situation. Also, since everyone at the school has a vote, everyone needs
the opportunity to fairly assess each candidate.

Many people express an interest in becoming staff who turn out not to have
a solid understanding of the model. Many schools have hired people who
turned out not to be supportive of the model. Thus we have a reason for
establishing a fairly rigorous screening process, one that is firmly
grounded in experience and as reasonable and consistent as possible.

>The onus on the potential young staff outsider is to sacrifice healthy

Here is where, at the risk of assuming things about Elizabeth's beliefs, I
see a reluctance to view things from a Sudbury school's perspective. Many
of our schools struggle for years to make ends meet. Many simply do not
have the funds to pay *any* staff, new or long-timers, a living wage, one
that does not require some sacrifice. That is a fact of establishing a new
business. It is not sufficient cause, in my view, for anyone to take a
diminuitive payroll personally.

Another fact of Sudbury schools is that it takes far fewer adults than many
other educational models. Thus, many Sudbury schools do not need more staff
than they already have. There is some benefit to incumbency, as a given
school is more likely to vote back in a staff they know and like than they
are to take a chance on someone they don't know. But that does _not_ mean
there is an active bias against new candidates. There _is_ a cautiousness
and wariness at times, because those of us who have been at our schools for
a while tend to be protective of them. I'll admit that freely. But we try
to remain open to new staff candidates. (I'm afraid you'll have to take or
reject that one on faith.)

The onus _is_ on the prospective staff member to demonstrate what they can
bring to the school. If the School Meeting believes a prospective staff has
skills that they need, and if the money is there, the new staff member will
likely be hired and paid. It does happen sometimes, believe it or not.

>It doesn't matter to them how many academic papers you've written,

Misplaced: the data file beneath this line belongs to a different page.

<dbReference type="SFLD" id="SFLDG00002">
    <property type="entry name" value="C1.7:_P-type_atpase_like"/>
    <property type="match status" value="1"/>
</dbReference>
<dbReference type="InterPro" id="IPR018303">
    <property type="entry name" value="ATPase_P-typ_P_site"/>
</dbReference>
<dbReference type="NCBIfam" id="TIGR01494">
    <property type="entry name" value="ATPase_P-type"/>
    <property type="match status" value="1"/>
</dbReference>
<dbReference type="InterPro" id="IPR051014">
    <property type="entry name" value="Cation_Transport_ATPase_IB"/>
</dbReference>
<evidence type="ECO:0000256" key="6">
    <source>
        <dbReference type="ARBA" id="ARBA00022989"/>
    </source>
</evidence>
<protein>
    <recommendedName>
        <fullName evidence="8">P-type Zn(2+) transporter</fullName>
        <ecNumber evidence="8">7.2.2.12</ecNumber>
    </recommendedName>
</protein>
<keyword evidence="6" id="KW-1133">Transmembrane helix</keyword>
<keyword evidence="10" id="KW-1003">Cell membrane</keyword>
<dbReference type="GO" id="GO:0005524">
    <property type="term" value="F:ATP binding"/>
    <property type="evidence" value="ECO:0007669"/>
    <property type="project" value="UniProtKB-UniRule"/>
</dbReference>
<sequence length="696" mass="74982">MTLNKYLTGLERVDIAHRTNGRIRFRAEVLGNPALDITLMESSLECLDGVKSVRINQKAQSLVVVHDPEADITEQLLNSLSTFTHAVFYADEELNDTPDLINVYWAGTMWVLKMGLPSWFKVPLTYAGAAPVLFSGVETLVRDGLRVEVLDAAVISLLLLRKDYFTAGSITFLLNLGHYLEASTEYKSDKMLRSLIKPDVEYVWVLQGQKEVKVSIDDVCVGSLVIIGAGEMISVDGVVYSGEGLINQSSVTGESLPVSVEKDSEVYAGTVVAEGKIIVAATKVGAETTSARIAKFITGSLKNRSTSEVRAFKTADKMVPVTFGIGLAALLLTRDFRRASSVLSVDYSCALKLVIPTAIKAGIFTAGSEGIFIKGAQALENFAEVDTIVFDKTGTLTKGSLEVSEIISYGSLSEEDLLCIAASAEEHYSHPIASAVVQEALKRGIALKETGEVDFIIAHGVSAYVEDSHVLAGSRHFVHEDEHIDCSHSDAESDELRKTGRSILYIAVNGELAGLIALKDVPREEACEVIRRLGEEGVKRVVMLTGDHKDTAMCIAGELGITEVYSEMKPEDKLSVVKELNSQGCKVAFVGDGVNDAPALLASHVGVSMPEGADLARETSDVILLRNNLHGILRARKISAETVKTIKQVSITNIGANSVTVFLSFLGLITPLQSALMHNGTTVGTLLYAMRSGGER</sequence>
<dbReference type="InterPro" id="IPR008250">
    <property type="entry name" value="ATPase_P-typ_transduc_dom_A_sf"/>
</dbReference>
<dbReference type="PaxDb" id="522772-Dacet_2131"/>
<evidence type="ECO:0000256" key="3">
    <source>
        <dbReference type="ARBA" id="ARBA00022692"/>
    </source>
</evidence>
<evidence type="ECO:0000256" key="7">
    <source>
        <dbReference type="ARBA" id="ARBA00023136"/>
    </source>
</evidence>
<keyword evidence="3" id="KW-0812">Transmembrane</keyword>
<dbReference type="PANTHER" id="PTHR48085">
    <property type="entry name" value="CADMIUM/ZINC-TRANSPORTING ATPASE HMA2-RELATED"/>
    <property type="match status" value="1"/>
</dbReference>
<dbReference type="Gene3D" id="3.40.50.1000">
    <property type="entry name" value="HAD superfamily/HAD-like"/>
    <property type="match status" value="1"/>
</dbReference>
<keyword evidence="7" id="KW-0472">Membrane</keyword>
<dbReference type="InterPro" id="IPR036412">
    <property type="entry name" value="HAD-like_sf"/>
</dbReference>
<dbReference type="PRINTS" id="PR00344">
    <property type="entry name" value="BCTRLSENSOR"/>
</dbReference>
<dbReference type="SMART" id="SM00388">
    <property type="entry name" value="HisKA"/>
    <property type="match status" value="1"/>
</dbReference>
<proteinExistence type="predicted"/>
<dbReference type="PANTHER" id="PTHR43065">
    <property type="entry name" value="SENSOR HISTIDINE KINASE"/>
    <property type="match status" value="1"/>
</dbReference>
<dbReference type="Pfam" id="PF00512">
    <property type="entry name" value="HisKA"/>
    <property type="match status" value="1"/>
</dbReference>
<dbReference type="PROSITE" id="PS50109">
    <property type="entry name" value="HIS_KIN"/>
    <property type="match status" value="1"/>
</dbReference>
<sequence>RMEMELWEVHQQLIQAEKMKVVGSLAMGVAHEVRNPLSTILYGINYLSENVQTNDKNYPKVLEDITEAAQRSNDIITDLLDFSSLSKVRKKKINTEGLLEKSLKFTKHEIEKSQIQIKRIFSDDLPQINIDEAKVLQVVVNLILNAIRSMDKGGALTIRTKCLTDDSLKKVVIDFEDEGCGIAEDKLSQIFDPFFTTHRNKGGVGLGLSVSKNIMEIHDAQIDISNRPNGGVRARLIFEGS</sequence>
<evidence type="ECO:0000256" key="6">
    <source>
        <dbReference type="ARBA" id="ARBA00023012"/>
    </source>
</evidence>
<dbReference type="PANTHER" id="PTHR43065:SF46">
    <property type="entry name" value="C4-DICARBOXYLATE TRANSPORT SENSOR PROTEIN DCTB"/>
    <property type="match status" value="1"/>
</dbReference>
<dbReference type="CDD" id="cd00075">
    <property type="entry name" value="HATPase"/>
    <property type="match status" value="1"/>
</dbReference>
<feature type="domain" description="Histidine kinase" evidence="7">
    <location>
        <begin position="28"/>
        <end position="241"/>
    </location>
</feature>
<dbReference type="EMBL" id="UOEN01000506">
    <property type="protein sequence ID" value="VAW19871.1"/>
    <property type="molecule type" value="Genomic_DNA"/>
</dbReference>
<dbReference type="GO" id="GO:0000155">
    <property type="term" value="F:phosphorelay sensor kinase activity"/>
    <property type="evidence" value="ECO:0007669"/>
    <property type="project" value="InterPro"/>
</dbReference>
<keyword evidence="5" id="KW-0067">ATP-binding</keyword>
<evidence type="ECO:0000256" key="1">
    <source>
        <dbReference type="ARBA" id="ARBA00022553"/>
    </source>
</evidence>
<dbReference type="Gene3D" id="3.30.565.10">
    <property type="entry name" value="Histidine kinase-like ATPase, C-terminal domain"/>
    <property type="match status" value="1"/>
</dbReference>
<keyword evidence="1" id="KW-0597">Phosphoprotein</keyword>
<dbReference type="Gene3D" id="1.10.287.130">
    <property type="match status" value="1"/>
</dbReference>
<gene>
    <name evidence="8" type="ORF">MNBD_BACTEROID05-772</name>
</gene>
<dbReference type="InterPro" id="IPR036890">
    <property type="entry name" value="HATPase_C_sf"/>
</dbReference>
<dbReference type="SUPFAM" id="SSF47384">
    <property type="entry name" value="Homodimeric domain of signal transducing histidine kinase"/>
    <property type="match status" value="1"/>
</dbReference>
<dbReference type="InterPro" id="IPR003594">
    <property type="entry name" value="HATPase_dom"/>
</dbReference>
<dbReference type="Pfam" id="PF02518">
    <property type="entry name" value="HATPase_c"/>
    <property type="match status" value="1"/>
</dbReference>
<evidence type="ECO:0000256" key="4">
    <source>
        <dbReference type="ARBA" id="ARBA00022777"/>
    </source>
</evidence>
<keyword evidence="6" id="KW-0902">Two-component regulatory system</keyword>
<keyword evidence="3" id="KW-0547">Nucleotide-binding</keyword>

Well...yes: that doesn't matter; at least not directly. Current students
and staff want to know whether a candidate will be an asset to the school.
Having written academic papers may or may not demonstrate that. Plenty of
people have written plenty of papers, yet might not be strong staff candidates.

No one is asking Elizabeth or anyone else to make sacrifices before
becoming staff as some sort of perverted character test. The simple fact is
that because Sudbury schools need to get to know staff candidates unusually
well, an extended visit is necessary. Also, because many schools are not
well off financially, and because they do not require many staff members,
there are not a lot of open positions or a lot of pay available. That is
simply the reality we're faced with here.

I agree with Elizabeth that is difficult to attain (and make financially
feasible) a staff position at a Sudbury school. (Believe me, many of us
wish that staff could be paid more!) But I hope it can also be agreed that
there are justifiable and understandable reasons for this. And strangely
enough, and fortunately for our schools, there are enough people who for
various reasons can make it happen, who can become staff members. I applaud
those who can, and I refrain from criticizing those who cannot, or who
choose otherwise.

Bruce Smith
Alpine Valley School
“Even when one denies God, to serve music, or painting, or words is a
religious activity…There can be no categories such as ‘religious’ art and
‘secular’ art, because all true art is incarnational, and therefore

-- Madeleine L’Engle, Walking on Water: Reflections on Faith and Art
Received on Wed Oct 29 2003 - 18:16:02 EST